Alzahrani, A. A., Aledresee, T. M., & Alzahrani, A. M. (2023). Issues faced by pharmacy technicians while maintaining automated dispensing cabinets and how to overcome them in the national guard health affairs in Riyadh: A qualitative study. Cureus. 

Hanson, A., & Haddad, L. M. (2022). Nursing rights of medication administration. PubMed; StatPearls Publishing.

Jessurun, J. G., Hunfeld, N. G. M., van Dijk, M., van den Bemt, P. M. L. A., & Polinder, S. (2022). Cost-effectiveness of central automated unit dose dispensing with barcode-assisted medication administration in a hospital setting. Research in Social and Administrative Pharmacy, 18(11), 3980–3987.  

Manias, E., Kusljic, S., & Wu, A. (2020). Interventions to reduce medication errors in adult medical and surgical settings: A systematic review. Therapeutic Advances in Drug Safety, 11(1), 1–29.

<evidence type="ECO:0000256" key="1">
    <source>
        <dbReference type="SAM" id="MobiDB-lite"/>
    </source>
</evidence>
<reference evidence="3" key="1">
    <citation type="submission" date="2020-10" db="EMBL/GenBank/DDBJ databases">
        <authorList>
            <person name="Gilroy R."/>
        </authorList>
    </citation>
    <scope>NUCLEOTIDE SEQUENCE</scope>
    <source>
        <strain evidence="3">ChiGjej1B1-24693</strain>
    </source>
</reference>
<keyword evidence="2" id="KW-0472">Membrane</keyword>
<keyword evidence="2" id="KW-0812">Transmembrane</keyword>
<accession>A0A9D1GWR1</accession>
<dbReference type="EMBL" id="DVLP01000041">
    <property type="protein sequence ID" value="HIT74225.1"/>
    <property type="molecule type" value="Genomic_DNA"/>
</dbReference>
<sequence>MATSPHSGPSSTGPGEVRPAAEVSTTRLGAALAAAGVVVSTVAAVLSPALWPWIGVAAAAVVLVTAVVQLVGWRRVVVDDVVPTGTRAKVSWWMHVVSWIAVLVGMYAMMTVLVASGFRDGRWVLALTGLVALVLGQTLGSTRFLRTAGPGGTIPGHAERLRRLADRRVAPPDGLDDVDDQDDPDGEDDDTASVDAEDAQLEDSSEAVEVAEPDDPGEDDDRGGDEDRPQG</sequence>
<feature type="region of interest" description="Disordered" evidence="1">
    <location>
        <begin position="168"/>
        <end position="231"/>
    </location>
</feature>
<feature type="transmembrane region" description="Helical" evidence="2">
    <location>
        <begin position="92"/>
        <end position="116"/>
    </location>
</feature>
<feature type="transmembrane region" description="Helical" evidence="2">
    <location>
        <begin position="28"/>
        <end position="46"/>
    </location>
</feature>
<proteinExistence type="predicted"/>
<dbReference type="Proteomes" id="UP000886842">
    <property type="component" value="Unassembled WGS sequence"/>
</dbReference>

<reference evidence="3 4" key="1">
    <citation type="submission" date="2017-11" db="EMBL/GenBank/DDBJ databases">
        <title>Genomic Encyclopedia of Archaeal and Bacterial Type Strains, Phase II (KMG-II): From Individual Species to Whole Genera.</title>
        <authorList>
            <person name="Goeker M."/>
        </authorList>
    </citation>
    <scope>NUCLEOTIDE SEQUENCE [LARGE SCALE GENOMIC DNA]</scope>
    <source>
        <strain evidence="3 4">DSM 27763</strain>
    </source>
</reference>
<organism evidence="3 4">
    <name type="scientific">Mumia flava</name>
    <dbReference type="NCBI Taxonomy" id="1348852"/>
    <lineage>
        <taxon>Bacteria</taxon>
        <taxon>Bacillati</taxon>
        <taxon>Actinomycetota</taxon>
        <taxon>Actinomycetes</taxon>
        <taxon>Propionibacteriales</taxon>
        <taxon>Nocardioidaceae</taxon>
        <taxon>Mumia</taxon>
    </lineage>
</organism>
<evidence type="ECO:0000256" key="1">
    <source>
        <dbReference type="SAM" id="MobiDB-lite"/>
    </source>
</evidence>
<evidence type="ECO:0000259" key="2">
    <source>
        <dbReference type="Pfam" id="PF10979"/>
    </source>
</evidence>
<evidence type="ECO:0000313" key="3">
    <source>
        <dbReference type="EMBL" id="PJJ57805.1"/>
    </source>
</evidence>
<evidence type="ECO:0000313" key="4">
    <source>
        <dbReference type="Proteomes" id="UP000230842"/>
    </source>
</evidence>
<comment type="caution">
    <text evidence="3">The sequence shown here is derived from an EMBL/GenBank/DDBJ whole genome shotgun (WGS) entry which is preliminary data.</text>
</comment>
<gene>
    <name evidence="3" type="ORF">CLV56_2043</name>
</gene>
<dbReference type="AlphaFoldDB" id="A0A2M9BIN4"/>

Manias, E., Street, M., Lowe, G., Low, J. K., Gray, K., & Botti, M. (2021). Associations of person-related, environment-related and communication-related factors on medication errors in public and private hospitals: A retrospective clinical audit. BMC Health Services Research, 21(1). 

Owens, K., Palmore, M., Penoyer, D., & Viers, P. (2020). The effect of implementing bar-code medication administration in an emergency department on medication administration errors and nursing satisfaction. Journal of Emergency Nursing, 46(6), 884–891.

Capella 4020 Assessment 1

Parr, J. M., Teo, S., & Koziol‐McLain, J. (2020). A quest for quality care: Exploration of a model of leadership relationships, work engagement, and patient outcomes. Journal of Advanced Nursing, 77(1), 207–220.  

Vaismoradi, M., Tella, S., A. Logan, P., Khakurel, J., & Vizcaya-Moreno, F. (2020). Nurses’ adherence to patient safety principles: A systematic review. International Journal of Environmental Research and Public Health, 17(6), 1–15. 

Wondmieneh, A., Alemu, W., Tadele, N., & Demis, A. (2020). Medication administration errors and contributing factors among nurses: A cross sectional study in tertiary hospitals, addis ababa, Ethiopia. BMC Nursing, 19(4), 1–9.

WHO. (n.d.). What is a medication error?

WHO. (n.d.). WHO launches global effort to halve medication-related errors in 5 years.